One interesting point in the document, which may have consequences beyond the Anglican communion is in section I.5:
The Catechism of the Catholic Church is the authoritative expression of the Catholic faith professed by members of the Ordinariate.The legal structure under which individuals, parishes and diocese of the Anglican Communion, and other Anglican groups not now associated with the Communion is the Ordinariate. An Ordinariate is a kind of non-territorial groups headed by an ordinary, probably a bishop. It is most often compared to the way Military diocese are organized, with its own priests and lay members, not under the jurisdiction of the local prelate.
So for members of the Anglican Community who desire to become members of this Ordinariate the standard is that they must believe all that is professed in the Catechism of the Catholic Church. This is not so extraordinary. Anyone who becomes a member of the Church through the process of RCIA is suppose to make this same profession.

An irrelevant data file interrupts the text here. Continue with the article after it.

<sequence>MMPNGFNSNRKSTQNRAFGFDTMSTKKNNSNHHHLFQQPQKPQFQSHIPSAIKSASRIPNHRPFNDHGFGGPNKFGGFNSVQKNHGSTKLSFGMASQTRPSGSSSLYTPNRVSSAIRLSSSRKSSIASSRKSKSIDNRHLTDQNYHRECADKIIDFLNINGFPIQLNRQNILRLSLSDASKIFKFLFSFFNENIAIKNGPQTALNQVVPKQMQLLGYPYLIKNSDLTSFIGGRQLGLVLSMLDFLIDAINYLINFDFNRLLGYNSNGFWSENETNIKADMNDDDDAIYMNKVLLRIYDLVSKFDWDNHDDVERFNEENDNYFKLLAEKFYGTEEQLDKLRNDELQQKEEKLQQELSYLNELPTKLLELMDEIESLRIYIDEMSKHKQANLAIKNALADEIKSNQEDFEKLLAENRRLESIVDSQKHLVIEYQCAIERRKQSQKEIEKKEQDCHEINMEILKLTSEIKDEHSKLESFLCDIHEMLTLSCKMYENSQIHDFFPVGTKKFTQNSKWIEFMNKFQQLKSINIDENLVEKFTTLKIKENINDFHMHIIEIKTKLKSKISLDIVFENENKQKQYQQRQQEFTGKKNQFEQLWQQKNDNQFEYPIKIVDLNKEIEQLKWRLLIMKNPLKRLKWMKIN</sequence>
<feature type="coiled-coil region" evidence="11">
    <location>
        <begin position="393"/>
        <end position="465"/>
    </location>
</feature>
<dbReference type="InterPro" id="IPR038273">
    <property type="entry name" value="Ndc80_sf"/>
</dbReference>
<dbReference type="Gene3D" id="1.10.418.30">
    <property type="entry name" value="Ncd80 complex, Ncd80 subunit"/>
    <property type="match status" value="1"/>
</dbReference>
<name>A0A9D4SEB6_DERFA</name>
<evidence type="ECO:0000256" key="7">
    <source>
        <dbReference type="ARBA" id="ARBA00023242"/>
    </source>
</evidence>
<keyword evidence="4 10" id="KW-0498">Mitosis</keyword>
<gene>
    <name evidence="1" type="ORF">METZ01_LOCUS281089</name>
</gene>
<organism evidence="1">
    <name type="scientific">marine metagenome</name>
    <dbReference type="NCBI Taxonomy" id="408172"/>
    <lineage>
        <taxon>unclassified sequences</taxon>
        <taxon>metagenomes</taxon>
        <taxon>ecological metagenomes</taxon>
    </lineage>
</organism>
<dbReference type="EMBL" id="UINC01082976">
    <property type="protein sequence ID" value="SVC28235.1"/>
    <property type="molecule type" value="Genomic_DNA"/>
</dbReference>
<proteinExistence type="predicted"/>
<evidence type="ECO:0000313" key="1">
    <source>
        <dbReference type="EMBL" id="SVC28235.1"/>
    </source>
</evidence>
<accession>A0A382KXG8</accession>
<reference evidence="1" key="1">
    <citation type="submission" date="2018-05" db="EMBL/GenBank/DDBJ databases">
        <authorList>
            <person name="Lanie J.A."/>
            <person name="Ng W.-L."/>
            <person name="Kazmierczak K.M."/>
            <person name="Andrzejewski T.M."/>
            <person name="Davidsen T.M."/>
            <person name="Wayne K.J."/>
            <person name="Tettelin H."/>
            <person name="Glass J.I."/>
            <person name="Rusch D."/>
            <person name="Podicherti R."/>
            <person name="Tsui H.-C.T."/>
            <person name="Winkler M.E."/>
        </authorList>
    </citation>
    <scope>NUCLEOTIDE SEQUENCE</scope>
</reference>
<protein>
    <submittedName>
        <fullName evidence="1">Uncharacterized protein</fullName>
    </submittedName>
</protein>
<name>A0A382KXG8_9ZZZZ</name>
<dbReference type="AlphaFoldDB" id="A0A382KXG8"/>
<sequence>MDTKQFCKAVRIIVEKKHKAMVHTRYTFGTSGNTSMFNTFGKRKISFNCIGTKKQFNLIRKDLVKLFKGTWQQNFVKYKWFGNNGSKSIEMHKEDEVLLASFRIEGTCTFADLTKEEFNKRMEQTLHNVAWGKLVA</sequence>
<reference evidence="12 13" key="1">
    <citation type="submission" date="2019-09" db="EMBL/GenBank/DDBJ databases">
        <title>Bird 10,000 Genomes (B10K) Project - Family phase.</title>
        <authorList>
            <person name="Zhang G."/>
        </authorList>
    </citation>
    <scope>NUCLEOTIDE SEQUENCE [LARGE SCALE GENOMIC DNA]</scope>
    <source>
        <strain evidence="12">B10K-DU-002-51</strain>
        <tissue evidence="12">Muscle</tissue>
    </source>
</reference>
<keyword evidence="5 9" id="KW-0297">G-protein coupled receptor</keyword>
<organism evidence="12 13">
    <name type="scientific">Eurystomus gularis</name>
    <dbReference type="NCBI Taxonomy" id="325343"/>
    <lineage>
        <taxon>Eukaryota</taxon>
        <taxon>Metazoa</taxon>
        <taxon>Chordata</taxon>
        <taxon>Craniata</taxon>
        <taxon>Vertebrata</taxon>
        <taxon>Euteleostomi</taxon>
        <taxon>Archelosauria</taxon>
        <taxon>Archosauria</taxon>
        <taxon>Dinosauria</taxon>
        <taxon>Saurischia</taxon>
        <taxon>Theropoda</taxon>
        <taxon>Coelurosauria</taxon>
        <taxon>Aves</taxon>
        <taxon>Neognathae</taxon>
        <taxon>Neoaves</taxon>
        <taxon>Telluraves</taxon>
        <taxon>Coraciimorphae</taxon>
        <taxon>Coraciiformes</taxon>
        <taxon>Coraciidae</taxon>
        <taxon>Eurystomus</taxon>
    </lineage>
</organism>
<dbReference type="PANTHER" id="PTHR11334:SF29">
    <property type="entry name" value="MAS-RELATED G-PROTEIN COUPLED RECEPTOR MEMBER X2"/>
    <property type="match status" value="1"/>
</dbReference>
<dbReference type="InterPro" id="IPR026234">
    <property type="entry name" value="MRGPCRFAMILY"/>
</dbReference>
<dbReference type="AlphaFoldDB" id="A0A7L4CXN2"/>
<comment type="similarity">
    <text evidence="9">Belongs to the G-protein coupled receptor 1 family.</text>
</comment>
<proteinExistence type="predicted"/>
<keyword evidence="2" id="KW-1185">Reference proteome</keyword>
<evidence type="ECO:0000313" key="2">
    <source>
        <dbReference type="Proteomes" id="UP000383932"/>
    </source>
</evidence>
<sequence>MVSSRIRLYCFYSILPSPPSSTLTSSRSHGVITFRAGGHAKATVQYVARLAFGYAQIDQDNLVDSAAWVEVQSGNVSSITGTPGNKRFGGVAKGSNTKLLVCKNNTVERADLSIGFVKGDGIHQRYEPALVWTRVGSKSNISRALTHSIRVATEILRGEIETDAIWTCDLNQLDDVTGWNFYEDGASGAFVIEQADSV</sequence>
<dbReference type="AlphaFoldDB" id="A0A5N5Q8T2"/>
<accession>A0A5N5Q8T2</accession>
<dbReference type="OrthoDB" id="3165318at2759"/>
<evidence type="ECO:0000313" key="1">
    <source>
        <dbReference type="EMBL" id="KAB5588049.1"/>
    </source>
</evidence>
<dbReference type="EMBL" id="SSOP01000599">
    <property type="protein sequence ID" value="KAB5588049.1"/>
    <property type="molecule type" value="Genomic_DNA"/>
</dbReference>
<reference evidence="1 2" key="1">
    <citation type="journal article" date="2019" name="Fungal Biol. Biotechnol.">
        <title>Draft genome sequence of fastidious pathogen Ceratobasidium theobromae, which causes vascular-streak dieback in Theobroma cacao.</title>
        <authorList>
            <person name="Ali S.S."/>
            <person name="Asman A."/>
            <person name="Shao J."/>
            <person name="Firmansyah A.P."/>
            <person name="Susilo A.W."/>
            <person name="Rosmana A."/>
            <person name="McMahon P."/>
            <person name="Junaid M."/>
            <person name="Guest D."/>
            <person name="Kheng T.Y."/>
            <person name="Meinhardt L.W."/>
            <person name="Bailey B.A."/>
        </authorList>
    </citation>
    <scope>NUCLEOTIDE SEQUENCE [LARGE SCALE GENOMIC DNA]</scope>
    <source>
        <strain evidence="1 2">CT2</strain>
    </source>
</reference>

So lets think about this... To become a Catholic one must profess belief in the tenets embodied in the Catechism. The Catechism is the authoritative expression of the Catholic Faith. This constitution actually elevates the status of the Catechism.
So how long before the question is ask: What about people who claim to be Catholic, but do not adhere to this authoritative document? Might their status as Catholics be questioned, or at least their self-description as Catholic? This goes for organizations as well as individuals.
As important as adherence to the Creed is, the beliefs of the Catholic Church engenders much more than is stated in those 214 words of the Nicene Creed. Maybe its time we started holding people to them.